Boston College Analysis: Hokies Succeed, and Fail, Against Variety Of Coverages

Caleb Farley and the Tech defense were better this week. (Photo by Jon Fleming)

There are a lot of narratives for this game. “The defense played well enough to win.” “Tech struggles to score in the third quarter.” “Offense has regressed the past two years.” Coach Fuente offered one in the post-game:

“Boston College made a decision about maybe halfway through the second quarter and into the second half to stop blitzing, stop moving and play base defense—two-high. And we came out in the second half and tried to run the ball into it and did not run the ball well, so there’s your adjustments…they didn’t do anything spectacular, but they’re big and physical up front and we couldn’t run the ball in there.”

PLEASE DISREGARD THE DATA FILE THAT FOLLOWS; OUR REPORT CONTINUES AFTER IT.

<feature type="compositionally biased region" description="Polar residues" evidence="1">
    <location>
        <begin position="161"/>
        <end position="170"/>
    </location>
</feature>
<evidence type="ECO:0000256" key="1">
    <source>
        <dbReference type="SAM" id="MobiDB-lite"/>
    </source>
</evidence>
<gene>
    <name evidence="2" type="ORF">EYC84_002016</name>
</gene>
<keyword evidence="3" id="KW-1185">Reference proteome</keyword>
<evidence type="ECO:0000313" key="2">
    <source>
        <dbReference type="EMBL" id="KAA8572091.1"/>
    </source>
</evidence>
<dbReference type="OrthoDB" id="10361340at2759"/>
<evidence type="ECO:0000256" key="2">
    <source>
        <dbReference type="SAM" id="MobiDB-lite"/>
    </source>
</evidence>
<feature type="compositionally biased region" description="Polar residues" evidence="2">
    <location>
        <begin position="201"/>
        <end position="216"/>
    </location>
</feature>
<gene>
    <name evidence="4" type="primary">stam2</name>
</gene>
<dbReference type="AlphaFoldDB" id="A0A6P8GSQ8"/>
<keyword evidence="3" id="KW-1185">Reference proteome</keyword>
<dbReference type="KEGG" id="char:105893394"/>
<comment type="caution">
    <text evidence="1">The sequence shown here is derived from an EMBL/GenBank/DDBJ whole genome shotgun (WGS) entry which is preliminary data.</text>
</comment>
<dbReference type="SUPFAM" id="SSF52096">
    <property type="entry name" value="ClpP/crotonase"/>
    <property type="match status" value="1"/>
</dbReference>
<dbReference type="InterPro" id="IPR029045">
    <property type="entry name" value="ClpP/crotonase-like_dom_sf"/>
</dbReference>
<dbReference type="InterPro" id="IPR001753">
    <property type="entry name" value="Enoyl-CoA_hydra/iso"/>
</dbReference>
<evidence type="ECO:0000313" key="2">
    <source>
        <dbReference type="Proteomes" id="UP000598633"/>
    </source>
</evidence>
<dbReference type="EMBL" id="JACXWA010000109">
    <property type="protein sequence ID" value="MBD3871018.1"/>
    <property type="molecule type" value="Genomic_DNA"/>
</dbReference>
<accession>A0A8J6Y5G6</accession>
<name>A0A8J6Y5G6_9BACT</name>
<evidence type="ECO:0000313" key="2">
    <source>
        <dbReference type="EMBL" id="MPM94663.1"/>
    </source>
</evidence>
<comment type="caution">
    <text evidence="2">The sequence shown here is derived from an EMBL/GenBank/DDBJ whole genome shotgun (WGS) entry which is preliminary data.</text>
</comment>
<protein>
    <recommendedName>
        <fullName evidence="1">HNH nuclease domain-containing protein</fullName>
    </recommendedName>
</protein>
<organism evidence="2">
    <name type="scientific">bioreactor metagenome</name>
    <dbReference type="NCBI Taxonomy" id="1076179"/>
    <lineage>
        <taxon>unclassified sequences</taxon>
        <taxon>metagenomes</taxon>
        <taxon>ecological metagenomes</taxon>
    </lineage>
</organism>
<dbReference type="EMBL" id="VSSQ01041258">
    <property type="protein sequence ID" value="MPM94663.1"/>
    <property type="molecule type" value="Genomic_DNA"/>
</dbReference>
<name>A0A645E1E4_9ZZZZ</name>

I don’t have definitive appraisals of the offensive narratives, but I’ll focus on them because that’s where the concerns are right now. Sure, there are obvious reasons why Tech’s offense struggled. BC’s front seven played better than whoever Tech lined up in the box. Quarterbacks and receivers went from making amazing plays to missing the important ones and botching the mundane. Unpacking the reasons into something meaningful is the hard part, and I’ll tell you right now I haven’t gotten to that point yet. So fair warning, this might be more hemming and hawing than some of you will enjoy.

Let’s dig into Fuente’s quote. The “blitzing” and “moving” refers not just to blitzes and stems, but to rotating safeties after the snap (more on this below.) Two-high is a reference to where the safeties are located at the snap—there are two of them located ten or more yards away from the line of scrimmage, usually each at or near one hash or the other. Cover-2 is the defense most people think of when it comes to two-high coverage.